The Montgomery County Sheriff’s Office Special Investigations Unit raided two illegal game rooms in East Montgomery County on Monday, arresting three people. They say Monday’s effort was only the beginning.
Three white females, Amanda Jane Dettling, a.k.a. Amanda or Mandy Whitmire, 50, of 25860 Coleman Dr. in Splendora; Linda Williams McCraw, 50, of 967 CR 444 in Dayton; and 68-year-old Billie Harrison McFarland of 7226 Oak Village in Humble, were charged with engaging in organized criminal activity, which is a state jail felony and three class A misdemeanor charges, which were: keeping of a gambling place, gambling promotion and possession of gambling device/equipment/paraphernalia
SIU Lt. Philip Cash said the raids were the first of many planned, following a six-week investigation into over a dozen establishments that facilitate illegal gambling with the use of 8-liner machines.
In the past, law enforcement agencies seized the entire machines, which are large and heavy. They have since begun seizing only the motherboards from the machines, which is the most expensive part and prevents the game from functioning.
Warrants were served on Monday at Don’s Place on FM 1485 near US 59 in New Caney, where officers removed 45 motherboards and $3,000 in cash and arrested Billie McFarland and High Rollers on Fostoria Road near Morgan Cemetery, where they removed 35 motherboards and $5,000 in cash.
Cash said some people see the illegal game rooms as an alternative to traveling to legitimate casinos. However, they fail to consider that because the game rooms are illegal, the machines are not regulated and the chances of winning are far lower.
The odds are never in the customer’s favor, with paybacks set at around 40 percent at best.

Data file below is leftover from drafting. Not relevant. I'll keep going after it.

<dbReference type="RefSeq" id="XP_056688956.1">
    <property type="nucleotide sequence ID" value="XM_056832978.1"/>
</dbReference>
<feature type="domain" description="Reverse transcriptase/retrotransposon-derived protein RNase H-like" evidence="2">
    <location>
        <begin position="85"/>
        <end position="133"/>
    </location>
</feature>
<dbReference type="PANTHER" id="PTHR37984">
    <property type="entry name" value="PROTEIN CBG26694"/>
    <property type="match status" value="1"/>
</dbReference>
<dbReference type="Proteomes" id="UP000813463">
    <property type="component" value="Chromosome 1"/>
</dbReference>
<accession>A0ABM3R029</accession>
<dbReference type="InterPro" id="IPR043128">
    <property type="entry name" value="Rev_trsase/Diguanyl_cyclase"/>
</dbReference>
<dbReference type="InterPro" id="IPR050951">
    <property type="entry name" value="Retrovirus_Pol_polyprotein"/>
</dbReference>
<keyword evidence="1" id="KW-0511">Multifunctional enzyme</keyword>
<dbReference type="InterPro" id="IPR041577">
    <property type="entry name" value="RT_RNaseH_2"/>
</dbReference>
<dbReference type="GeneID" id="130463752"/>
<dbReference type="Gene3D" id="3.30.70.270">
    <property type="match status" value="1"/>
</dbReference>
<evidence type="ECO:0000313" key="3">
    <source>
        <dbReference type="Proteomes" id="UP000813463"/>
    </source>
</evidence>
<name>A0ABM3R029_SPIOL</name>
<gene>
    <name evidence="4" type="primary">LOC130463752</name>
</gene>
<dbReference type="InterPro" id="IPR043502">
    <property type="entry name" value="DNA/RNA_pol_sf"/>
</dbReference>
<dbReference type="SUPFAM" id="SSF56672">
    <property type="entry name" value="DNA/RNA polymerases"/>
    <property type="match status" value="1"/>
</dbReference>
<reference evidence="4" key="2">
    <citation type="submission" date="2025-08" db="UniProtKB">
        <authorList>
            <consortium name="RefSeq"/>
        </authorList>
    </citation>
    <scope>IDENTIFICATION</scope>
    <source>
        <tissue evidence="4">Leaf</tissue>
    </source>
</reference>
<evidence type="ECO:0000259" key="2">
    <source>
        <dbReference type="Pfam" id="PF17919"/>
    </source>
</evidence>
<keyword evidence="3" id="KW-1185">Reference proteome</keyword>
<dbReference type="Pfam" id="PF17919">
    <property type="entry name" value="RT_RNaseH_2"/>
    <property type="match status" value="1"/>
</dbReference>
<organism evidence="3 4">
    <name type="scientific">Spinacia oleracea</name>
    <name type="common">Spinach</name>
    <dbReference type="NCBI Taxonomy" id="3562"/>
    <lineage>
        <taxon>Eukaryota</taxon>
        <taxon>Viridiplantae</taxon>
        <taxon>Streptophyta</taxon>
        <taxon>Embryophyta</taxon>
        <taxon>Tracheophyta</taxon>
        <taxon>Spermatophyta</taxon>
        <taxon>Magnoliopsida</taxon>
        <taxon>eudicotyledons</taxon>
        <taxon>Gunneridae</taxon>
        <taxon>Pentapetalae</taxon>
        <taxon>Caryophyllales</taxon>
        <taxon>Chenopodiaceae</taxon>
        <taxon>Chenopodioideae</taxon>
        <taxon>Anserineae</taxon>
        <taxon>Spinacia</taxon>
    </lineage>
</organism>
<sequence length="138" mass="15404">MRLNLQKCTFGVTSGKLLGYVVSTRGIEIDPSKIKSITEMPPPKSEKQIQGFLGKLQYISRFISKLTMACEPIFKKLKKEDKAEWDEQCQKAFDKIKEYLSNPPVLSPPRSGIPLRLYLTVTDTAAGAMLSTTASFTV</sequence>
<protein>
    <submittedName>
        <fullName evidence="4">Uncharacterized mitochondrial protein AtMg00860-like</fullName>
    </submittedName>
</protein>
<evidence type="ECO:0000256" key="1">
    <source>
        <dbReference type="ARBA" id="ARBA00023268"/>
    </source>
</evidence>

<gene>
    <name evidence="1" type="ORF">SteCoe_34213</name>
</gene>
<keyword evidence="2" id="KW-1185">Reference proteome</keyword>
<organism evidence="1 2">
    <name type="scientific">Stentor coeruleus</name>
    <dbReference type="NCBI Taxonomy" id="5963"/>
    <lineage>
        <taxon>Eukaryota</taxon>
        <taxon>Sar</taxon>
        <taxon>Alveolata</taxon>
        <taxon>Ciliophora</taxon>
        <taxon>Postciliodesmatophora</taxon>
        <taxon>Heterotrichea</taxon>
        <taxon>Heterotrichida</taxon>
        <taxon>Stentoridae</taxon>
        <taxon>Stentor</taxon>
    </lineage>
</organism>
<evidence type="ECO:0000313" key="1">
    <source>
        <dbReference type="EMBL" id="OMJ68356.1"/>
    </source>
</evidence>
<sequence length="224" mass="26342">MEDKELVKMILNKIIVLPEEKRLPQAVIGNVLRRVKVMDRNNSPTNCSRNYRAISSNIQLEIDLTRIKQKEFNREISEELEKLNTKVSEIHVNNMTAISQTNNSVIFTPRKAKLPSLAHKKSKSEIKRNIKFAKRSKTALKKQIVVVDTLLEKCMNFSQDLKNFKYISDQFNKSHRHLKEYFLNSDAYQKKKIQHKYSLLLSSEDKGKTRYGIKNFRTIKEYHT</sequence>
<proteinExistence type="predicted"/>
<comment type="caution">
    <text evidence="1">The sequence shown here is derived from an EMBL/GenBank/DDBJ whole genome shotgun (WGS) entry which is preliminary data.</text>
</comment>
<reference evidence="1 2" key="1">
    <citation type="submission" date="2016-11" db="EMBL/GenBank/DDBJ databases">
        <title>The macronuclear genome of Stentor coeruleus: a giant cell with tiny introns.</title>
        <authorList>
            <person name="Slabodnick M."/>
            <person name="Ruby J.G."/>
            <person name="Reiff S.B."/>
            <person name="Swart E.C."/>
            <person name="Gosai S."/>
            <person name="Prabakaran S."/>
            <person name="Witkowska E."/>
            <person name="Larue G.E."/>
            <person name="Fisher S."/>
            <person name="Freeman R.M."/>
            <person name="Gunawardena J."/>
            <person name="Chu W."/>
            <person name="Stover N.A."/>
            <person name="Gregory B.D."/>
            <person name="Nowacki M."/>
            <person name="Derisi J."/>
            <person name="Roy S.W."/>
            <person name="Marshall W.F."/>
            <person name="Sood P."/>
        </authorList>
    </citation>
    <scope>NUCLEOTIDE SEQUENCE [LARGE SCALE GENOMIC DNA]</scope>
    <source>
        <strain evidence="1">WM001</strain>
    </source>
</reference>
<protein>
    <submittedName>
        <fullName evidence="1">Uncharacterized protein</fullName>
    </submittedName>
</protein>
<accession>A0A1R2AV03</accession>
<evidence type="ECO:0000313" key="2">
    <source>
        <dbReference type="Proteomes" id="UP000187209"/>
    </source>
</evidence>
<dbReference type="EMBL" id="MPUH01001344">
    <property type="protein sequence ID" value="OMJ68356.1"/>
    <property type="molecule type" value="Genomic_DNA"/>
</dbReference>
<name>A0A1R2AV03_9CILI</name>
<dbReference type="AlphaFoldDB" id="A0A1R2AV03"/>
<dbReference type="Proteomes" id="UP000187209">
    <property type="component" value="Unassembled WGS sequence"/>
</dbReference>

“They don’t ever set a machine to win the grand prize,” Cash said.
Sheriff Tommy Gage said his office has received numerous complaints not only from neighbors of the establishments, but also from friends and family members of those patronizing the game rooms, who are often living on fixed incomes and spending money they need to pay rent and buy groceries playing the machines instead.
“Gambling is an addiction, just like a drug or alcohol,” Cash said. “They have to have it and it becomes a daily issue, and then they spend their money gambling instead of buying groceries or paying rent.”
“It’s a very expensive addiction,” he said. “They have hopes of making more than they spend, but they don’t.”
Gamblers caught playing when the warrants were served did not go to jail, but were issued class C misdemeanor citations for gambling and must pay fines.
Cash said the businesses not only create problems for those addicted to gambling, but also attract other crimes, such as drug dealing. With many open 24 hours, he said, they create a gathering place for those who are not sleeping because they under the influence of drugs and for those seeking a place to make drug transactions where they might go unnoticed. There have also been shootings and robberies connected to some game rooms, in part due to the large amount of cash on hand.
High Rollers, the game room on Fostoria is a building with empty lots surrounding it and a travel home on one side believed to be used by the managers. Don’s Place, located on FM 1485, is in a strip shopping center.
The Sheriff said anyone involved in operating the establishments or illegally gambling there needs to be aware of the risk they are taking because his office has not intention of slowing their efforts to shut down these illegal businesses in Montgomery County. Gage and Cash said they are also working with the District Attorney’s office on taking action against property owners who lease to the game rooms if it can be proven they are aware of the illegal activities on their premises.
“In the state of Texas, if game rooms are in business to let folks gamble and to pay people for winning these games, it’s against the law,” Sheriff Gage said. “The people who are playing will be fined and the owners and managers are going to jail.”
Cash said there was a steady increase in illegal game rooms over the past few months, which is spread throughout the county, with the most on the east side. The SIU has assisted agencies in surrounding counties in shutting down such businesses, but Cash said as they are forced to close in one area, they pop up in another and Montgomery County is where many can be found at this time.
Pressure is also being applied to the companies who sell and service the machines. Some are in Harris County and some are out of state. Cash said they keep finding connections to the same companies again and again.
Cash and Gage said more warrants will be issued and additional arrests will occur.